As we close in on one year from the onset of widespread COVID lockdown measures (happy anniversary, honey!), it’s worth reexamining the standardized testing landscape, one of only a few areas of life that has changed at all since this time last year. Enough time has passed since the beginning of the pandemic that a new class of students is making plans to prepare for and take the ACT or SAT, and they’re doing so in the midst of unprecedented uncertainty. In this post, I’ll lay out some of the main messages that I’ve been giving to my students over the past year – sort of a ‘2021 COVID Testing Primer’, if you will. Let’s get started.
1) Know your limits.
I’m leading with this one because it’s the most important. Look, you’re reading a blog written by someone who works for a test prep company. I’m somewhat invested in students taking these tests. With that being said, I also remember how stressful this process was for me (I’m not THAT old), so I can only imagine going through it during a global pandemic.
First and foremost, remember that there are more important things than SAT/ACT scores and even the college admissions process in general. Prioritize your health – both physical and mental – and any family commitments you might have. Don’t put yourself through a long prep process and repeated test dates if you have too many other concerns to make that feasible. It’s okay to sit this one out.
Assuming you’re at least exploring the possibility of taking these tests, though, on to the other stuff.
2) Test-optional is NOT the same thing as test-blind.
There’s a tendency amongst students and their parents to lump these two admissions policies together, but they’re actually quite different. Schools that are test-blind will not consider standardized test scores during the admissions process at all, even if you submit them as part of your application. Those institutions that are test-optional, however, will consider scores as part of your application if you submit them but will not penalize you for opting not to do so.
So what does this mean practically? First of all, know the policies for the schools to which you’re applying. There are still relatively few institutions that are actually test-blind – 69 campuses nationwide as of the fall 2021 admissions cycle, per fairtest.org. COVID has pushed most institutions to go test-optional for general admissions, but many of them indicated that it’s intended to be a temporary shift and haven’t changed that stance in the interim. Do the research early; if possible, talk to admissions officers directly to get information straight from the source. Make sure you’re clear not only on what the policies of your top schools are presently but also on what they likely will be at the time you apply.
If you’re applying to schools that are test-optional, the question then becomes ‘to test or not to test?’ To put it simply, it’s still to your benefit to submit scores to test-optional schools if you can score high enough to make your results stand out. Look at the ranges of SAT/ACT results for the schools you’re applying to; they’re typically posted on the admissions page of each institution’s website. If you’re able to score at or above that target level, it’s beneficial to your application for you to submit scores.
3) Test early, test often.
If you’re applying to test-blind schools or know you don’t want to submit scores, feel free to stop reading now. (Or hang out for a few more minutes – I haven’t left my house for 10 months and I’m a skosh lonely.)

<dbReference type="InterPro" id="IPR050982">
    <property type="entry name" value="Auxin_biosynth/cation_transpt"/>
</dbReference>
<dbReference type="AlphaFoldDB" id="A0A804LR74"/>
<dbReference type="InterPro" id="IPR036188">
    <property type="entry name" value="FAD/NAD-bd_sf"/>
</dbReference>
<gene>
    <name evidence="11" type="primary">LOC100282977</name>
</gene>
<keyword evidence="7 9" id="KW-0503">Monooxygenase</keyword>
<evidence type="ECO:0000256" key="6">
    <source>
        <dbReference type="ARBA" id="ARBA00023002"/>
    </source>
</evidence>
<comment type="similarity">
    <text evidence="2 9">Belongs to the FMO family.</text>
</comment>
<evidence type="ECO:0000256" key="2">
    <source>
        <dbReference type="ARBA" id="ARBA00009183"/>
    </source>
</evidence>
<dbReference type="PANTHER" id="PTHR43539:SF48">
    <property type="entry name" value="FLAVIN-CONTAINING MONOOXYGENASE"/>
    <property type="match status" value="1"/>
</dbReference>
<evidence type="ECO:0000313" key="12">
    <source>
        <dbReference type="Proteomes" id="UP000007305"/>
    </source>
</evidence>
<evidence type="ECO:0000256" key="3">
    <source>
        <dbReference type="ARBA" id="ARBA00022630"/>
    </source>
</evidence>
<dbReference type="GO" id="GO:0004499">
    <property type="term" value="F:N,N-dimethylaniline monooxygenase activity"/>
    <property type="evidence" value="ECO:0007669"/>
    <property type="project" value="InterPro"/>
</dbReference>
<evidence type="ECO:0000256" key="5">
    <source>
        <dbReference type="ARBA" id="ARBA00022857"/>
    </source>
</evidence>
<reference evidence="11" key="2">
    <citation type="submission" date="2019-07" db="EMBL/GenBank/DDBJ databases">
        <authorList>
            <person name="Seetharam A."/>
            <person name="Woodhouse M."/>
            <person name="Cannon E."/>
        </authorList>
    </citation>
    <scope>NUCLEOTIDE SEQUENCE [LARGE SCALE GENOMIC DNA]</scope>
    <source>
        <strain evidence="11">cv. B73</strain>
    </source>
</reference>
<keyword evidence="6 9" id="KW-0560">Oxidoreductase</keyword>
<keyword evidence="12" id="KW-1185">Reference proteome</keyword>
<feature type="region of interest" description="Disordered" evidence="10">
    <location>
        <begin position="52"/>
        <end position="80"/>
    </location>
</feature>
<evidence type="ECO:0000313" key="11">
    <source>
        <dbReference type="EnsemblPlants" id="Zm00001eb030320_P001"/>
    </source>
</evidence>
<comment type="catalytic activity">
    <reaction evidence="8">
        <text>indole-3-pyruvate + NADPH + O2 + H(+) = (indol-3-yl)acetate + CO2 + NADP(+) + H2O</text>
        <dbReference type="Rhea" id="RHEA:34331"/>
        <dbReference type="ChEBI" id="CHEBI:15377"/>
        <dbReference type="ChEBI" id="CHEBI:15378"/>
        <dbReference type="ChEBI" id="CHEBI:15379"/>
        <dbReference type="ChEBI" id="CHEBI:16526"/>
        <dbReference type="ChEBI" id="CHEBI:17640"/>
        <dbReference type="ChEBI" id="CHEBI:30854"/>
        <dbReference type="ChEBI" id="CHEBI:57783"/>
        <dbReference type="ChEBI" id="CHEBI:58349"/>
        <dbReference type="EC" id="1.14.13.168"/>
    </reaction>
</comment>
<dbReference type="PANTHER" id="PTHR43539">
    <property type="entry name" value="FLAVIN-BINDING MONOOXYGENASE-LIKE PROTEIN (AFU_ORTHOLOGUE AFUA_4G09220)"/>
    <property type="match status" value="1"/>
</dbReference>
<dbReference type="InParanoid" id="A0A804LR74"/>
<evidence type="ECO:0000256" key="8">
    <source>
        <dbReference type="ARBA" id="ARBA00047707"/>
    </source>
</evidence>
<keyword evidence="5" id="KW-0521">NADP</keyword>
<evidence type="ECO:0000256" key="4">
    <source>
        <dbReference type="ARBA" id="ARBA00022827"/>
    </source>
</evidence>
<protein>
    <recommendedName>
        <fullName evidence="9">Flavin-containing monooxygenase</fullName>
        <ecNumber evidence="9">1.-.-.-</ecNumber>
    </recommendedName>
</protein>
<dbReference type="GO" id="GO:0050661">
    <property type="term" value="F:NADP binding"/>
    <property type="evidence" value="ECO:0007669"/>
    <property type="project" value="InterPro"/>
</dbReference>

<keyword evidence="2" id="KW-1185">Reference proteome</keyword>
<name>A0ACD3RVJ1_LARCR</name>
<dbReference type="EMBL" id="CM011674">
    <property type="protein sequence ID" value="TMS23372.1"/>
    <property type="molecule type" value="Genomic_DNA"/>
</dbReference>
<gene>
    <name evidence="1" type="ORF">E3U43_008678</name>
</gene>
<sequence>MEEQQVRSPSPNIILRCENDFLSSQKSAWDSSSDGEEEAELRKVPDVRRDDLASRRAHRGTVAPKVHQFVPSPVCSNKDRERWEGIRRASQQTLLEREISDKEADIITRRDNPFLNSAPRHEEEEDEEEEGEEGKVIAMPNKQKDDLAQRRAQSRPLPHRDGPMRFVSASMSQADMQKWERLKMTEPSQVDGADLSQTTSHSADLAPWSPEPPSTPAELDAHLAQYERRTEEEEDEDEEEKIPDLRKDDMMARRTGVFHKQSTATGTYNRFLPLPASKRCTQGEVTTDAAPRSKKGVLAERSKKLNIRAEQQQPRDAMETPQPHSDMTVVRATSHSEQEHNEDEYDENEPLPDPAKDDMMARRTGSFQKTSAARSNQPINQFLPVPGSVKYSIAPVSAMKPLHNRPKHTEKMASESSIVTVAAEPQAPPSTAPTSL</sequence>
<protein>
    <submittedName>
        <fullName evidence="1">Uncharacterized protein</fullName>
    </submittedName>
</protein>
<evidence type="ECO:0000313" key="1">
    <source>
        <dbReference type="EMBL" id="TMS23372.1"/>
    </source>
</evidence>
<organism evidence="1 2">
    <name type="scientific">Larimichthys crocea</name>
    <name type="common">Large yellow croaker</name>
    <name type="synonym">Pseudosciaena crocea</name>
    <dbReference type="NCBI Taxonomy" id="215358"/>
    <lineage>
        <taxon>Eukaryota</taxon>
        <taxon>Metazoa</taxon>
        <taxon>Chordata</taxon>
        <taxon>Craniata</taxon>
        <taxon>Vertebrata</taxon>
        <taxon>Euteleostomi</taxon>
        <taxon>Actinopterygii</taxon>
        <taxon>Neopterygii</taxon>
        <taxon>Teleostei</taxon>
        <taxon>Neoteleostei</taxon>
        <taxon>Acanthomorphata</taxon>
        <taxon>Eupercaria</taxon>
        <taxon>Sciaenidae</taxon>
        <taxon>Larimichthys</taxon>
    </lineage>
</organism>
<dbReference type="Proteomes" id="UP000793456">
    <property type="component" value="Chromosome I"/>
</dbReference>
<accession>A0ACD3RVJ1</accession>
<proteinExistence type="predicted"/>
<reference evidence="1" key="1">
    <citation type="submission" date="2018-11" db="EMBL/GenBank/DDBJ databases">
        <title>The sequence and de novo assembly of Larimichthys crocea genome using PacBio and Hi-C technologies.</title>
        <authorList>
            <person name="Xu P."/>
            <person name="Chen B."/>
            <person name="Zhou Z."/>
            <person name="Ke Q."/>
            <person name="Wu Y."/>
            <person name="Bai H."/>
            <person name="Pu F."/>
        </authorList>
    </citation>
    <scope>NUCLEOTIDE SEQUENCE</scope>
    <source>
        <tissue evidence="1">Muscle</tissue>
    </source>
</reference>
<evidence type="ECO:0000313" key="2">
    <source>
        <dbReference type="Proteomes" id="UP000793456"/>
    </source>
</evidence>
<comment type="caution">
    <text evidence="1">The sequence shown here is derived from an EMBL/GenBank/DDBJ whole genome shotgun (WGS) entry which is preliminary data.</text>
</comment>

If you are planning to submit scores, or you at least know that you want to take the test to see if you can earn scores high enough to submit, it’s important to plan ahead. Test administrations have been getting cancelled more than sitcoms starring racists – looking at you, Roseanne – and it’s impossible to tell at this point when that trend is going to stop. In normal times, I recommend that students allow themselves a large enough window to test 2-3 times, since many people do better with repeated testing. In the COVID era, that number should be even larger, as you should expect that at least some of your administrations will get cancelled.
If you’re a 10th grader, now is a great time to start preparing for the test, making a testing plan, and registering for test dates as far ahead as you can. If your first few administrations get cancelled, you’ve given yourself plenty of time to account for that and still lock in a score before you need to start worrying about applications. In the best-case scenario, all your test administrations go ahead as planned, you’re able to get a score you’re happy with early on, and you can spend your junior year relaxing. (Or, you know, doing 5 hours of AP homework every night.) It’s always better to start too early than it is to start too late; the scores aren’t going to get stale.
4) Be proactive, in as many ways as you can.
We’ve already discussed the importance of seeking out information about the testing policies of the schools to which you’re applying; equally important, though, is proactivity in the lead-up to the test itself. Specifically, remember to stay on top of cancellations. The ACT and College Board are making an effort to notify individual students of test-center shifts or cancellations; the key phrase there, though, is ‘making an effort’.
The reality is that things slip through the cracks fairly regularly. As one example, I have a student whose 2/6 ACT test administration was moved to a test center in a different state; she received no notification whatsoever. Thankfully, she was on top of things and discovered the change in time to cancel her test and get a refund. Don’t count on the system to work the way it should; if there’s one thing that the last year has taught us, it’s that very few systems still do.